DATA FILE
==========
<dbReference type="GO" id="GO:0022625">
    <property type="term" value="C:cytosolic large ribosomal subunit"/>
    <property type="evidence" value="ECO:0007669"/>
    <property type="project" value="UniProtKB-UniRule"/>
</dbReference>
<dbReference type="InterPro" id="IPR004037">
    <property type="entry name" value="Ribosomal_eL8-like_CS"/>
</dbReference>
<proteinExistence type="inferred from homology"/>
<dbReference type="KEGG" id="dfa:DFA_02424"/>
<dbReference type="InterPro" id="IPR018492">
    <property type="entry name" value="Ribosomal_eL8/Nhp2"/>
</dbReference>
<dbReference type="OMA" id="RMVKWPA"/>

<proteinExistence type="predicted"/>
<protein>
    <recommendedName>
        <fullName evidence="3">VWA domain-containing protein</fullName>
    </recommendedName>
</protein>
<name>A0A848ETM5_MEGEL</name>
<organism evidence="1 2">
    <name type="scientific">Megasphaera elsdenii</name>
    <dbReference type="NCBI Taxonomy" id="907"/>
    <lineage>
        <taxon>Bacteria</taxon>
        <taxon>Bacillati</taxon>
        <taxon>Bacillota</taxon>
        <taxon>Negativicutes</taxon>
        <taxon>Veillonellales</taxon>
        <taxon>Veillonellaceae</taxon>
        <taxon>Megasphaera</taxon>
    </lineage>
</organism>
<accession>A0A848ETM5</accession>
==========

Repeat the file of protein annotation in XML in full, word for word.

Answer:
<dbReference type="GO" id="GO:0022625">
    <property type="term" value="C:cytosolic large ribosomal subunit"/>
    <property type="evidence" value="ECO:0007669"/>
    <property type="project" value="UniProtKB-UniRule"/>
</dbReference>
<dbReference type="InterPro" id="IPR004037">
    <property type="entry name" value="Ribosomal_eL8-like_CS"/>
</dbReference>
<proteinExistence type="inferred from homology"/>
<dbReference type="KEGG" id="dfa:DFA_02424"/>
<dbReference type="InterPro" id="IPR018492">
    <property type="entry name" value="Ribosomal_eL8/Nhp2"/>
</dbReference>
<dbReference type="OMA" id="RMVKWPA"/>

<proteinExistence type="predicted"/>
<protein>
    <recommendedName>
        <fullName evidence="3">VWA domain-containing protein</fullName>
    </recommendedName>
</protein>
<name>A0A848ETM5_MEGEL</name>
<organism evidence="1 2">
    <name type="scientific">Megasphaera elsdenii</name>
    <dbReference type="NCBI Taxonomy" id="907"/>
    <lineage>
        <taxon>Bacteria</taxon>
        <taxon>Bacillati</taxon>
        <taxon>Bacillota</taxon>
        <taxon>Negativicutes</taxon>
        <taxon>Veillonellales</taxon>
        <taxon>Veillonellaceae</taxon>
        <taxon>Megasphaera</taxon>
    </lineage>
</organism>
<accession>A0A848ETM5</accession>